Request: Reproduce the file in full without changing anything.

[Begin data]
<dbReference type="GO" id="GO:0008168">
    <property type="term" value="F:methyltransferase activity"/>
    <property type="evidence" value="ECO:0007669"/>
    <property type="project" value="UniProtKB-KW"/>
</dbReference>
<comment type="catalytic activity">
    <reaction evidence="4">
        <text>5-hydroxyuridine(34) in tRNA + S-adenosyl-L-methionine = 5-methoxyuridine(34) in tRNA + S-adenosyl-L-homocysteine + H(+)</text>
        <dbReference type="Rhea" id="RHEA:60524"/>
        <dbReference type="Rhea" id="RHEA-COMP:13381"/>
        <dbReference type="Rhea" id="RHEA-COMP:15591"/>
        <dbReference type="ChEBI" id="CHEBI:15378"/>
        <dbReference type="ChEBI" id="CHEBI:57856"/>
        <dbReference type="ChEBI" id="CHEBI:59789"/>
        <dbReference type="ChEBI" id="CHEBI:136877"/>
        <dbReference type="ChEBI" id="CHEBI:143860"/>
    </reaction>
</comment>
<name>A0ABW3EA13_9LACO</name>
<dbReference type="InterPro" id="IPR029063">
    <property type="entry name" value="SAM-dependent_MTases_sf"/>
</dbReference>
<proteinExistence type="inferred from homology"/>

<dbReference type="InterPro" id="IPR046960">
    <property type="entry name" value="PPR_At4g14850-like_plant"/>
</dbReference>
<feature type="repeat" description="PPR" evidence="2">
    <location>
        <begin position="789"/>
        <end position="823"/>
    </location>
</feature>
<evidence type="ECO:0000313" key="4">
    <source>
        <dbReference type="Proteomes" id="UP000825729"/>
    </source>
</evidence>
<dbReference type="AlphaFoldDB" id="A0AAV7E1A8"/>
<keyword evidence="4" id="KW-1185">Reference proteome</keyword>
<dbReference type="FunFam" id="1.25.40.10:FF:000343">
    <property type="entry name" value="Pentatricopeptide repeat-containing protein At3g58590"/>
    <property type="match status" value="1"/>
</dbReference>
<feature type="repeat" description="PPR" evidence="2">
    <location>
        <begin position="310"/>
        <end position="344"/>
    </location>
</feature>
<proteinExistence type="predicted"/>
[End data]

<dbReference type="GO" id="GO:0008168">
    <property type="term" value="F:methyltransferase activity"/>
    <property type="evidence" value="ECO:0007669"/>
    <property type="project" value="UniProtKB-KW"/>
</dbReference>
<comment type="catalytic activity">
    <reaction evidence="4">
        <text>5-hydroxyuridine(34) in tRNA + S-adenosyl-L-methionine = 5-methoxyuridine(34) in tRNA + S-adenosyl-L-homocysteine + H(+)</text>
        <dbReference type="Rhea" id="RHEA:60524"/>
        <dbReference type="Rhea" id="RHEA-COMP:13381"/>
        <dbReference type="Rhea" id="RHEA-COMP:15591"/>
        <dbReference type="ChEBI" id="CHEBI:15378"/>
        <dbReference type="ChEBI" id="CHEBI:57856"/>
        <dbReference type="ChEBI" id="CHEBI:59789"/>
        <dbReference type="ChEBI" id="CHEBI:136877"/>
        <dbReference type="ChEBI" id="CHEBI:143860"/>
    </reaction>
</comment>
<name>A0ABW3EA13_9LACO</name>
<dbReference type="InterPro" id="IPR029063">
    <property type="entry name" value="SAM-dependent_MTases_sf"/>
</dbReference>
<proteinExistence type="inferred from homology"/>

<dbReference type="InterPro" id="IPR046960">
    <property type="entry name" value="PPR_At4g14850-like_plant"/>
</dbReference>
<feature type="repeat" description="PPR" evidence="2">
    <location>
        <begin position="789"/>
        <end position="823"/>
    </location>
</feature>
<evidence type="ECO:0000313" key="4">
    <source>
        <dbReference type="Proteomes" id="UP000825729"/>
    </source>
</evidence>
<dbReference type="AlphaFoldDB" id="A0AAV7E1A8"/>
<keyword evidence="4" id="KW-1185">Reference proteome</keyword>
<dbReference type="FunFam" id="1.25.40.10:FF:000343">
    <property type="entry name" value="Pentatricopeptide repeat-containing protein At3g58590"/>
    <property type="match status" value="1"/>
</dbReference>
<feature type="repeat" description="PPR" evidence="2">
    <location>
        <begin position="310"/>
        <end position="344"/>
    </location>
</feature>
<proteinExistence type="predicted"/>